Saturday, September 14, 2013

Shame & Guilt!

The Prison of Shame & Guilt

Many of us are trying to measure up to the types of people we are meant to be as dictated by society and the one’s we love. From a young age we are bombarded with false images about what and who we are supposed to be. When we do not measure up to these standards we are rejected in subtle ways by others who show their disapproval. This disapproval and rejection fills us with unworthiness and strong feelings of not being good enough. What we are actually experiencing in the very depths of our being, is the heavy feeling of shame. We feel shame about who we are when we are unable to live up to these false expectations. Shame robs us of our personal power and throws us into a continuous spiral of needing to be perfect. We begin to believe that as long as we are perfect, (according to society’s specification) only then will we get approval and acceptance. Each time we fail to achieve this illusion of perfection, we set ourselves up for failure. This belief system unfortunately creates a vicious cycle of self-sabotage. The more we believe we are a failure, the more we sabotage our success. A good example of this is procrastination. Our inner critic keeps reminding us that it’s no use even starting a project when we know we will fail at it. So we keep putting it off to avoid the shame and humiliation of possible failure. Because we always hear that we are not good enough, we automatically believe that the next time round we also won’t be good enough.

The way we behave and who we are at the level of our essence, are two different things. At the level of our essence, we automatically have unconditional self-love and self-worth, simply because God created us. We are incarnations of God and our journey is the process of realizing God. That is what spiritual evolution is about. The process of realizing God takes practice and when we do not achieve this realization immediately, it does not mean we are bad people. Bad behavior does not equal a bad person, it simply means we were not the person that someone wanted us to be. We need to rid ourselves of this limiting perception of good versus bad.

If a child fails a test at school, they feel embarrassed and humiliated and they look bad in front of the class. Deep down inside themselves, they feel inadequate and inferior and they believe they are bad, because they did not live up to others’ expectations of them to pass the test. This makes them feel like they failed as a person. When we raise children, it is of utmost importance to make a distinction between the child and their behavior. We do not have to agree with their behavior, but we do need to love them unconditionally and accept them for who they are at that given moment. As adults, we need to make the same distinction when it comes to our own inner child. How can we possibly achieve self-love and self-worth when we constantly bully, scrutinize and criticize our inner child. The more we bully the child, the more shame they will experience. The way we were parented as children is the way we parent our own inner child. We will also parent our own children in the same way. To achieve unconditional love and compassion we do not have to agree with everything, but we do need to accept.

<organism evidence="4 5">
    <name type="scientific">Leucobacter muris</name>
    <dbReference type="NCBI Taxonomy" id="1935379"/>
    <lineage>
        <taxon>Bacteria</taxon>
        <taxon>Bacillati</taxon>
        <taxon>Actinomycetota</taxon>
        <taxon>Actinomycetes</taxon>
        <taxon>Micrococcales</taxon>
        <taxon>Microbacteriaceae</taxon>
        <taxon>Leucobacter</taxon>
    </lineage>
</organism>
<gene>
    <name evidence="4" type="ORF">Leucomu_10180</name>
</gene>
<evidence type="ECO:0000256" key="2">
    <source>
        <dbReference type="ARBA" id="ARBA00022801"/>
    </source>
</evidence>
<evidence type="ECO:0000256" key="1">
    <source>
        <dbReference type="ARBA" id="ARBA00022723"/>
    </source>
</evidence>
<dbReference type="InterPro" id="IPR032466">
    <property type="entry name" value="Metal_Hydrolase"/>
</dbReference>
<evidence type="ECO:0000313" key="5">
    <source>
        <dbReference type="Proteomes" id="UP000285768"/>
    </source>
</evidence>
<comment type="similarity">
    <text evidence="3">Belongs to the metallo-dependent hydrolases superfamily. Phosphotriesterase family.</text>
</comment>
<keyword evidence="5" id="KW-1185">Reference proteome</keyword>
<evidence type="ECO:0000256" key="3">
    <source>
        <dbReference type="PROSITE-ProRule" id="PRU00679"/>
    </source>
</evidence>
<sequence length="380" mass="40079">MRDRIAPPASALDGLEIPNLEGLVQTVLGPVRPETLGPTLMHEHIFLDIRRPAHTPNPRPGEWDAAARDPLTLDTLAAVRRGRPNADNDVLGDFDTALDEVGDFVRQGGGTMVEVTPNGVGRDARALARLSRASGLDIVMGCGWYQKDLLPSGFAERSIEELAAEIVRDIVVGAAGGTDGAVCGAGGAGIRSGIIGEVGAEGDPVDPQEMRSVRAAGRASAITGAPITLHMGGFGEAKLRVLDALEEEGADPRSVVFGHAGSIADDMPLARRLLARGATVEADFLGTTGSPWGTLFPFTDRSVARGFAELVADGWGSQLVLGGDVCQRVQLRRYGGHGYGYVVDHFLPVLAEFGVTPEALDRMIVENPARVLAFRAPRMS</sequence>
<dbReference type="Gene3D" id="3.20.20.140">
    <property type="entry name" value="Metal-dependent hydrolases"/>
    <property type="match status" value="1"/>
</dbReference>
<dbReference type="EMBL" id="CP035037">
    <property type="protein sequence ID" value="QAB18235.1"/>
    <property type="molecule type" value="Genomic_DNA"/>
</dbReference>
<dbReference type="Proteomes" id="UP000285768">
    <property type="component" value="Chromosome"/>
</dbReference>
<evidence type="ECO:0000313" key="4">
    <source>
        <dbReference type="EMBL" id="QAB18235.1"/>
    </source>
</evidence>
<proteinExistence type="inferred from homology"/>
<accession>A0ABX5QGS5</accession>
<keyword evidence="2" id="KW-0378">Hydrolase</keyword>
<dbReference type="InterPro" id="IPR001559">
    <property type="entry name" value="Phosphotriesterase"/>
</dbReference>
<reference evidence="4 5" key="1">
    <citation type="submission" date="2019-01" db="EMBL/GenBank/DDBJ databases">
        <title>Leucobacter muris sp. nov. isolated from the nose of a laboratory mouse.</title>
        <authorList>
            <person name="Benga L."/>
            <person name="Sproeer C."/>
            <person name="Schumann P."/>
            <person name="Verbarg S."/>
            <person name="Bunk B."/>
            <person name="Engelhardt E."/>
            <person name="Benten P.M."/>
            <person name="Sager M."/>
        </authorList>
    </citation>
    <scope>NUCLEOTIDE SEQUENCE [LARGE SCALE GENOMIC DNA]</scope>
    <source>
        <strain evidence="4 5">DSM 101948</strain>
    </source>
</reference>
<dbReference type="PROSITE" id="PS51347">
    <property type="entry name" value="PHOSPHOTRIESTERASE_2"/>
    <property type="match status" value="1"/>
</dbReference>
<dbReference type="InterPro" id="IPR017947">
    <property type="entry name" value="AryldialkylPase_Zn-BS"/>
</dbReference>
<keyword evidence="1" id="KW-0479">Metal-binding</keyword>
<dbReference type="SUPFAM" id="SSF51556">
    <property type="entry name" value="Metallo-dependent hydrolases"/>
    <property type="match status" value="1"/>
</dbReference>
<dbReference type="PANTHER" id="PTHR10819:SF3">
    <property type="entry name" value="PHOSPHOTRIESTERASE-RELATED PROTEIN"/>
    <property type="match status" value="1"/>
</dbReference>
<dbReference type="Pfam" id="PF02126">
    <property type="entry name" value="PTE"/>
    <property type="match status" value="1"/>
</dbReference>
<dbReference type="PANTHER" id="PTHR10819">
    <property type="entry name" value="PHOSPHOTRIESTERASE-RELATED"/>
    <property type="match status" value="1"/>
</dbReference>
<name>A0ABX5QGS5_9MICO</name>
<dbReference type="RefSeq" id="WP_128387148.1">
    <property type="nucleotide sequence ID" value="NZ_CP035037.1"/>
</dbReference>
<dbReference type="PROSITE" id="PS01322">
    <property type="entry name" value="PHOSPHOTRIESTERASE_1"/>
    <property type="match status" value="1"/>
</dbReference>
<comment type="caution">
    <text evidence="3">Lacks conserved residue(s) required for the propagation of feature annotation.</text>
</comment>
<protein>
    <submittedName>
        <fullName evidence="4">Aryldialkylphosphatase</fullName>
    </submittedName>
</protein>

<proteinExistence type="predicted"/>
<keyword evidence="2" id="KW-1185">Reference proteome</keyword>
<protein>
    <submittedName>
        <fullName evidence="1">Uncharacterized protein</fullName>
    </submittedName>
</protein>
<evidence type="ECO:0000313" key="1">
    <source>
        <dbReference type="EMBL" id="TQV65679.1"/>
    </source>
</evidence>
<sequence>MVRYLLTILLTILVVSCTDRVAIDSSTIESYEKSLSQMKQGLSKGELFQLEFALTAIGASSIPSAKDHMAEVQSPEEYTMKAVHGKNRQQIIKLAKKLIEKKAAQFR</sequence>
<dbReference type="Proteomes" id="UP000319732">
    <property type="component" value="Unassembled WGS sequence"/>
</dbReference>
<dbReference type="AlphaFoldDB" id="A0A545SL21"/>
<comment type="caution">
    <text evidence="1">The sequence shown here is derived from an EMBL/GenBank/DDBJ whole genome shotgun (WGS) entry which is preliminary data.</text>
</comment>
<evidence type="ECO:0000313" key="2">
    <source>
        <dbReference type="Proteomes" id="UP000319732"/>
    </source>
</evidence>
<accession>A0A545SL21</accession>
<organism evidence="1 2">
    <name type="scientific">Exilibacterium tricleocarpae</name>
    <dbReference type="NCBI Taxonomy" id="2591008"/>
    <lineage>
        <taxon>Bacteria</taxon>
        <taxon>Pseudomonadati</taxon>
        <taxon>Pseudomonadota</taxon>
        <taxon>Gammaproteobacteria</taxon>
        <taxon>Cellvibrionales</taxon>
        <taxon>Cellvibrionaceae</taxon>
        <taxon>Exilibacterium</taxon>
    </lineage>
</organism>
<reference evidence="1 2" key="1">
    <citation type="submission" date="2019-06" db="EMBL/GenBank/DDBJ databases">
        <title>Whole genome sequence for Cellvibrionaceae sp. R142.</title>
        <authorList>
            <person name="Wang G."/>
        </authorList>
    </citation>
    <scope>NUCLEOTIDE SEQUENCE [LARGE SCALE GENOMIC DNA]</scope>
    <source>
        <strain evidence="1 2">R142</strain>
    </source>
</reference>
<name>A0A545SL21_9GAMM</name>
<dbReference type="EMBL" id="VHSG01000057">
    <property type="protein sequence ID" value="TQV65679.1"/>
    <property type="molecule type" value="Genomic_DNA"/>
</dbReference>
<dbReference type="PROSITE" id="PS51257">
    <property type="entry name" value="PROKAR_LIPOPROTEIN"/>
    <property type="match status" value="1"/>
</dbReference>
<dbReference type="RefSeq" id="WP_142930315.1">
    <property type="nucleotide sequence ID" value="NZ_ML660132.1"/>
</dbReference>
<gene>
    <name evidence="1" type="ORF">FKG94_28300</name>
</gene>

People filled with shame are very often comparing themselves to others. Shame bound people fail to see their own gifts and talents. Whenever others succeed, they feel like failures. Shame based people are constantly looking for approval from others. The only way they can feel good about themselves is when they hear that others like them, admire them and say nice things about them. These people are what I call approval junkies. They can never get enough and just like any addict, they need to keep increasing their dose of approval. The dose of approval they received yesterday will never be enough for tomorrow. When you have self-love and worth, you will not need external validation.

Guilt and shame work very closely together and often what we feel guilty about, is in actual fact shame. We feel guilty because of the things we do, but we feel shame for what and who we are. If a child lies to its parent, they feel guilty for having lied, but deep down they feel ashamed of themselves because they were not the person their parent wanted them to be. They feel inadequate. The feelings of guilt and shame make us want to hide. People who hold onto guilt and shame find it very hard to look at another person in the eyes. The eyes are the windows to the soul and shame based people are afraid that if you look into their eyes, you will then see all their imperfections or flaws. As children they were humiliated when punished or criticized. This caused them to become afraid to expose themselves for the fear of further humiliation. They constantly monitor their choice of words and the way they act to make sure that it comes out perfect and acceptable. By holding everything in, they hide what they think are flaws.

We find many ways of trying to escape our shame. One tactic many of us use is by becoming a people pleaser. We believe that if we can please everyone then the world will see us as a good person. Unfortunately this causes us to become a slave to others and to disregard our needs and wants. Being selfless means taking care of others. When we are too selfless, we become rescuers and this behavior builds up hate and resentment, because we neglect our own needs, causing us to fall into victim mode. Being spiritually selfish means taking care of yourself. When we are too selfish, we build up guilt, shame and an inflated ego. The trick is achieving a balance between the two and always remembering what and who your real self is. No person can be bad when you realize that pure consciousness is your spiritual essence.


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